Agricultural applications for UAS data

We can talk about how amazing this new technology is all we want but what most people are beginning to ask now is ‘how does it make me more money?’ I thought I would put together a list of some of the more common applications for data collected from small fixed wing UAS, particularly in broad acre agriculture.

1. Scouting

Probably the most talked about, and easiest to apply is the ability to aid in scouting paddocks. Think about the perspective you get when you fly over farm land. The process is something like fly over paddock with UAS using a NIR & visual capable sensor, stitch images together to form a georeferenced mosaic, and then calculate Normailsed Difference Vegetation Index (NDVI) or Difference Vegetation Index (DVI). The resulting map would show the variability of crop health over the entire paddock and allow you to concentrate on areas of poor health. In addition, human driven variation is very obvious such as planter problems, compaction, chemical application etc.

To make this process even easier there are a couple of iPad and Android tablet applications (e.g. PDF Maps) that allow you to import the map and use your GPS position to locate areas on the map you are looking for. You are then able to add notes and photos by putting down place marks on the maps. Below is a great demonstration of PDF Maps by Crop Tech Consulting.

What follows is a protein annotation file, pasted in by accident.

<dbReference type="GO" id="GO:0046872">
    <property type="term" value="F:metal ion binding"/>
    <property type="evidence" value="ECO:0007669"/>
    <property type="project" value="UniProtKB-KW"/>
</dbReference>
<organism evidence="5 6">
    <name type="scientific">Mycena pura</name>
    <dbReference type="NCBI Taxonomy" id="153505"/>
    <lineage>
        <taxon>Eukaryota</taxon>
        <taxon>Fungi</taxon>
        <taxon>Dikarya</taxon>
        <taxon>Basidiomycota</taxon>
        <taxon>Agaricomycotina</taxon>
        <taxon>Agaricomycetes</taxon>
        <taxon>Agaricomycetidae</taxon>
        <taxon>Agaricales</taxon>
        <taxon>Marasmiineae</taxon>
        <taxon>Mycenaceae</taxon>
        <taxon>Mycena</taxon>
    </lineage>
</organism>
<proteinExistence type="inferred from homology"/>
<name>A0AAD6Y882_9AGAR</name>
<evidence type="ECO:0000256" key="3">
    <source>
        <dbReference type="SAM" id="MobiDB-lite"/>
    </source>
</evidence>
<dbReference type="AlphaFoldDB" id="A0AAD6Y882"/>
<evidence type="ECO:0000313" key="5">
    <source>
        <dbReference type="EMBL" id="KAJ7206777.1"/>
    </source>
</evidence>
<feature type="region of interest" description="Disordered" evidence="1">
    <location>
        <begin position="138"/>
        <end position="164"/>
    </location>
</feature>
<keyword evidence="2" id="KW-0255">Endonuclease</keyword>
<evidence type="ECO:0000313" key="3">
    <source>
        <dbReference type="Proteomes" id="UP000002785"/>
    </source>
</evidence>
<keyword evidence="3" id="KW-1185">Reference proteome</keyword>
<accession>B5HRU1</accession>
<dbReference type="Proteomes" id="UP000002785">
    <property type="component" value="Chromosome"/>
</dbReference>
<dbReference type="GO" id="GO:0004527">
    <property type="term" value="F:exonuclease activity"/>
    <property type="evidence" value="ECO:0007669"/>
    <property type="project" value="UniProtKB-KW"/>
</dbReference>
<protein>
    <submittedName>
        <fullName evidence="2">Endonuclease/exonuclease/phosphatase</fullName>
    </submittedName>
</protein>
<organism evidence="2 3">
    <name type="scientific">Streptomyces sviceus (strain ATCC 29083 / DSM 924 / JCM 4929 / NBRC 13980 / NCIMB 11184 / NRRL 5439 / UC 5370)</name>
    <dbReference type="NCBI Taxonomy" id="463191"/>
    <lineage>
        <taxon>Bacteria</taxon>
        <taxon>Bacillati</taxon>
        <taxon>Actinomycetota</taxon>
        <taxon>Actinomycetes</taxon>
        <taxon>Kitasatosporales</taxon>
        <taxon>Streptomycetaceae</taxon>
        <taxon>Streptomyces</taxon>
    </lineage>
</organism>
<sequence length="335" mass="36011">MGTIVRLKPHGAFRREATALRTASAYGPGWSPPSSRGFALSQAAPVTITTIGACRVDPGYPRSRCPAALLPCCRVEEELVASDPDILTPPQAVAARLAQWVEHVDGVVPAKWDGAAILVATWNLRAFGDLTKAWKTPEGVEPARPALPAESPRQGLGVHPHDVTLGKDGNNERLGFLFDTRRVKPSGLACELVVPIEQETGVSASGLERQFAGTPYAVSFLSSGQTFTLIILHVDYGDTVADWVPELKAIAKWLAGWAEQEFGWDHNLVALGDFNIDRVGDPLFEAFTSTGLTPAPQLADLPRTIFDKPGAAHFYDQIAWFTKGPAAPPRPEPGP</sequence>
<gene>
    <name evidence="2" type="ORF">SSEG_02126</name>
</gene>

2. Site specific weed control

In a similar process to Scouting, making sure you use a sensor with high spatial resolution, the resulting map could be used to identify where large individual weeds are located in a paddock. This could work in a fallow or in crop situation. In our farming environment we face glyphosate resistant weeds that require high chemical coverage to kill. Again an app like PDF Maps could be used to find single weeds in a paddock to mechanically or chemically eradicate.

Feathertop Rhodes Grass in a tidy fallow
Feathertop Rhodes Grass in a tidy fallow

3. Variable rate applications

Precisely placing inputs where they are most needed rather than blanket applications should increase yield and reduce wastage. Variable rate spreaders, sprayers and air seeders have been around for while now but the uptake use has been less than many expected. A rapidly developed georeferenced NDVI or DVI map from a UAS in combination with in paddock examination of what is causing variability puts you in a good position to generate a suitable VR fertiliser application map. Agribotix discuss their method for producing VRA maps here.

Variable rate application map
Variable rate application map

4. Insurance/Drift/Environmental regulations

I spent time at a few UAS conferences while traveling through the US & Canada and there seemed to be a consistent presence from insurance companies. I can understand why, especially in North America where insurance is such a major part of farming. If an adjustor from an insurance company is able to rapidly access a map that correlates closely with what they see on the ground then they are able to adjust the area much more accurately than a ground assessment alone, which is better for everyone involved.